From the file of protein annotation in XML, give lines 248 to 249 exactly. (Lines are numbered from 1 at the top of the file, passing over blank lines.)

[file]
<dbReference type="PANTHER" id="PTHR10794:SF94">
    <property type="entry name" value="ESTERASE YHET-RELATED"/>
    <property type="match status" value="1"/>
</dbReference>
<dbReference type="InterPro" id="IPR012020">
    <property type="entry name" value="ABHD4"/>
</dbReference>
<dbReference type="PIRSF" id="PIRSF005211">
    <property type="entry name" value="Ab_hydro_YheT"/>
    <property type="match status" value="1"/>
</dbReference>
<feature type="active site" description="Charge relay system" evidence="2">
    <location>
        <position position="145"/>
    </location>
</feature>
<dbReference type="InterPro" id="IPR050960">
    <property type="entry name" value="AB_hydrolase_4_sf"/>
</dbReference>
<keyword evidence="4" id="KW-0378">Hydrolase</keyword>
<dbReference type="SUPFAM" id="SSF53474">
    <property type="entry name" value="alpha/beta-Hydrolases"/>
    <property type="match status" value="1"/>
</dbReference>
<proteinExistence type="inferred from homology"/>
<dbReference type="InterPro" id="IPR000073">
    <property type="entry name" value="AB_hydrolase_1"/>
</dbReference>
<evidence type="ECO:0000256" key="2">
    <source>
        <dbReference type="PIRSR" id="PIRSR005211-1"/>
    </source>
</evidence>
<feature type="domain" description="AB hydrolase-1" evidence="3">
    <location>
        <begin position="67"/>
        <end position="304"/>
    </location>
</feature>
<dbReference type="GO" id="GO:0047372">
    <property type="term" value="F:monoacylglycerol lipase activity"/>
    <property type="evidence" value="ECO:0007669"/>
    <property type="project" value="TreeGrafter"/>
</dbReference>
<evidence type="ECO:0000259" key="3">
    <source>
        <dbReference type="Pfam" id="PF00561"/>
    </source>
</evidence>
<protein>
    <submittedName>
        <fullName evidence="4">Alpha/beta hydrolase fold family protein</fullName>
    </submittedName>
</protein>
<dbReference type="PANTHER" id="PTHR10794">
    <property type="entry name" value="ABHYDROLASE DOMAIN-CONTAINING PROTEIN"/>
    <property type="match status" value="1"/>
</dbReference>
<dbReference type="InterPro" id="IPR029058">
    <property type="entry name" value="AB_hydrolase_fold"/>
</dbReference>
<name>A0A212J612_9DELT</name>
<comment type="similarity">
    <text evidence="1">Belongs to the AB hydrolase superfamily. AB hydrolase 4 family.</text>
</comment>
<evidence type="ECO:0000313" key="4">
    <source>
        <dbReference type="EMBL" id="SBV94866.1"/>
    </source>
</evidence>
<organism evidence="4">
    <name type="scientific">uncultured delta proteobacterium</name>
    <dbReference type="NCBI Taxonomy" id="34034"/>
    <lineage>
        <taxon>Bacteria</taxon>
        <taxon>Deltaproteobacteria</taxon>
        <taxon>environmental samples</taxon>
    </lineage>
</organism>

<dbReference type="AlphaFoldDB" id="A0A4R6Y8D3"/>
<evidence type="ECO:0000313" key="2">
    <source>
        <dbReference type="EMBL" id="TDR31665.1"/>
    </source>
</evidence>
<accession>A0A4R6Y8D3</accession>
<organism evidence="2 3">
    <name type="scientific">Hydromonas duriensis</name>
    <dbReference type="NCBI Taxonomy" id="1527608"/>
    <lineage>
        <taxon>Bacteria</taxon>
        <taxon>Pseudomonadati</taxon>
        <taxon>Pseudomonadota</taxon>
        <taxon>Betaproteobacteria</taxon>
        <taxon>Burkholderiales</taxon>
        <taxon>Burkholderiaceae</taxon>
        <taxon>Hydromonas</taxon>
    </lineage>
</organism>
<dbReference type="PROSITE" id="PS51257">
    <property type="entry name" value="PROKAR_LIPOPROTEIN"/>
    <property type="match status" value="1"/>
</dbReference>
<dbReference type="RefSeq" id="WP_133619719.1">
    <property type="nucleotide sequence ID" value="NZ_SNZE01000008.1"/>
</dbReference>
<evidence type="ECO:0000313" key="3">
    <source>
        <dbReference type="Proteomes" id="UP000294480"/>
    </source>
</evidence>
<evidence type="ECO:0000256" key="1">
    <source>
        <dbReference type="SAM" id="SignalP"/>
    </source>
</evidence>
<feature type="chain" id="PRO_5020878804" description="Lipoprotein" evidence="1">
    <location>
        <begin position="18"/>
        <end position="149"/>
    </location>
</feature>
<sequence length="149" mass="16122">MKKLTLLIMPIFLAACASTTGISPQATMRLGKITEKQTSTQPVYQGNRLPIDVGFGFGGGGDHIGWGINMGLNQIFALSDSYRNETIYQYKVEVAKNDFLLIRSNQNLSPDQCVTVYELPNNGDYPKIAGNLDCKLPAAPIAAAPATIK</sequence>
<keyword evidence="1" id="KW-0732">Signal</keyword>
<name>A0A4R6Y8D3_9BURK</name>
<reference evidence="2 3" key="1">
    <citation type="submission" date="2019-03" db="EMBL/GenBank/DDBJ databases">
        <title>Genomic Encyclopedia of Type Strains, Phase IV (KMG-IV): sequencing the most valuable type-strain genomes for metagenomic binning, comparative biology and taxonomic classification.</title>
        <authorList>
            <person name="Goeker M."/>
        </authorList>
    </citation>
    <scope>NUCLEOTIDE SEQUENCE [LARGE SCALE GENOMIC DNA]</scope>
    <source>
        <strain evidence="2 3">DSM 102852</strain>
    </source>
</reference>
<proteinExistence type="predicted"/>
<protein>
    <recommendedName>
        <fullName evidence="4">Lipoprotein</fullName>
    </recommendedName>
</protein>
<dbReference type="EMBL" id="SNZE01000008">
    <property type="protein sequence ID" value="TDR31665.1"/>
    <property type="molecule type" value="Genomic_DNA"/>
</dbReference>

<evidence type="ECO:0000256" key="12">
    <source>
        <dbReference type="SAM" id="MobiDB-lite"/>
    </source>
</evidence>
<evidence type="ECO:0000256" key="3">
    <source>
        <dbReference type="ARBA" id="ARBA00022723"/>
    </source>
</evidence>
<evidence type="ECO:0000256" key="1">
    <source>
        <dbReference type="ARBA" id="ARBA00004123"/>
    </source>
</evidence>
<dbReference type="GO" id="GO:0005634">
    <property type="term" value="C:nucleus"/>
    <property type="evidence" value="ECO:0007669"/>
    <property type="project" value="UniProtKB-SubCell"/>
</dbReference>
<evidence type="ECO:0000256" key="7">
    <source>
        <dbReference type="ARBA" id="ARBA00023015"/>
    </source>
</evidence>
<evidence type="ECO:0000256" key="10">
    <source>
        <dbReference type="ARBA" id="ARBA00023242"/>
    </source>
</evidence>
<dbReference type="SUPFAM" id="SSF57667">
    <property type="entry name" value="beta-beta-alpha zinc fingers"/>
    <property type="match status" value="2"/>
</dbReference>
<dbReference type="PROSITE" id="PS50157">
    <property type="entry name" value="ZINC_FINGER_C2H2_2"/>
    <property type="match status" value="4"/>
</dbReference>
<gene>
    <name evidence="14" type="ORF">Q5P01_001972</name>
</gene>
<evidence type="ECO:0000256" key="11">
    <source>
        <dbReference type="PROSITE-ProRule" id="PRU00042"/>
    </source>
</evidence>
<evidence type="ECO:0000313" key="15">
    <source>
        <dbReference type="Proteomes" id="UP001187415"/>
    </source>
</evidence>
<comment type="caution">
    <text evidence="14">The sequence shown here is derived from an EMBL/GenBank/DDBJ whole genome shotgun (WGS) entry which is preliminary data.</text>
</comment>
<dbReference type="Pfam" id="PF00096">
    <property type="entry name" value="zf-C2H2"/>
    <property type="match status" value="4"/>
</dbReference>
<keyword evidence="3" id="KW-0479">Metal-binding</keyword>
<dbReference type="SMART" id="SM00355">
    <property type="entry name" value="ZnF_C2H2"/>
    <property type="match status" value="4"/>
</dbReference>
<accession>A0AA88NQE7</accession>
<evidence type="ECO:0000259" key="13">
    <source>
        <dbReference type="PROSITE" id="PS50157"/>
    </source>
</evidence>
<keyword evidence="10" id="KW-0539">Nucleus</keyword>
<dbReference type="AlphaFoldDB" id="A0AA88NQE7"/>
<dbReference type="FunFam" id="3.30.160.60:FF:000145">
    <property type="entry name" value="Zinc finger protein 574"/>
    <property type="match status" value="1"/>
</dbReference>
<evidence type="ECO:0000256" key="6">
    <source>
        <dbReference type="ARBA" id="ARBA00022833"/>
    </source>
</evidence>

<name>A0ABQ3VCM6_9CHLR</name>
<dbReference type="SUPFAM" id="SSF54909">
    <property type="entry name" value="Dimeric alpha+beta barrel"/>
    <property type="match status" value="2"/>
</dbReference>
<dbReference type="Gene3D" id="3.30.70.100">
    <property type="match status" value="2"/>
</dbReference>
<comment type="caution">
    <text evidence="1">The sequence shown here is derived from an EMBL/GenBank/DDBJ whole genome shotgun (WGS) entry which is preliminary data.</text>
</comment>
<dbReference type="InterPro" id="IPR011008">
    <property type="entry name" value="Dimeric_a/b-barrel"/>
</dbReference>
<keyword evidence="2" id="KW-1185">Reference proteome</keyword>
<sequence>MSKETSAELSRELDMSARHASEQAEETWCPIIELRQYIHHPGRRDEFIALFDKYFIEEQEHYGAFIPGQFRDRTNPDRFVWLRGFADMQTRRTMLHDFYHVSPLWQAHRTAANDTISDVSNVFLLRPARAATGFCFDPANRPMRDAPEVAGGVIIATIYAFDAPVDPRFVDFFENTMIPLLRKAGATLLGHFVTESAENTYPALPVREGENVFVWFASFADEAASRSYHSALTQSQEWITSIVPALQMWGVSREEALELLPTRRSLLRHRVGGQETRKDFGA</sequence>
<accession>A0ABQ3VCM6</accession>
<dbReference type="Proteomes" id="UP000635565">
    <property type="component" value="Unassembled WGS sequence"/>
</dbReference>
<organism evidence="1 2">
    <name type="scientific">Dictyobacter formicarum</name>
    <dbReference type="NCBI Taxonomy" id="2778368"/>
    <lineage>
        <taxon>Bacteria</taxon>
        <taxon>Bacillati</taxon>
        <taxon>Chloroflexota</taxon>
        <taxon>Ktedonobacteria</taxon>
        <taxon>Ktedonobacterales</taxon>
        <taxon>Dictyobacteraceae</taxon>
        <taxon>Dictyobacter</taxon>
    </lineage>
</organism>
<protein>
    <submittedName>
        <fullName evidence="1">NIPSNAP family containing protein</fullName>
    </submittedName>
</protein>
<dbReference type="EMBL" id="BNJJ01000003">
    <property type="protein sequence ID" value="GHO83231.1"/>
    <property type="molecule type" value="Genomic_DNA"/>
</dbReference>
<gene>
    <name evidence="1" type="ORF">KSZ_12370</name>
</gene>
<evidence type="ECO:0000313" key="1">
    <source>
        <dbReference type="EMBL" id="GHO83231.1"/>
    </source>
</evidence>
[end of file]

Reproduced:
<organism evidence="1 2">
    <name type="scientific">Dictyobacter formicarum</name>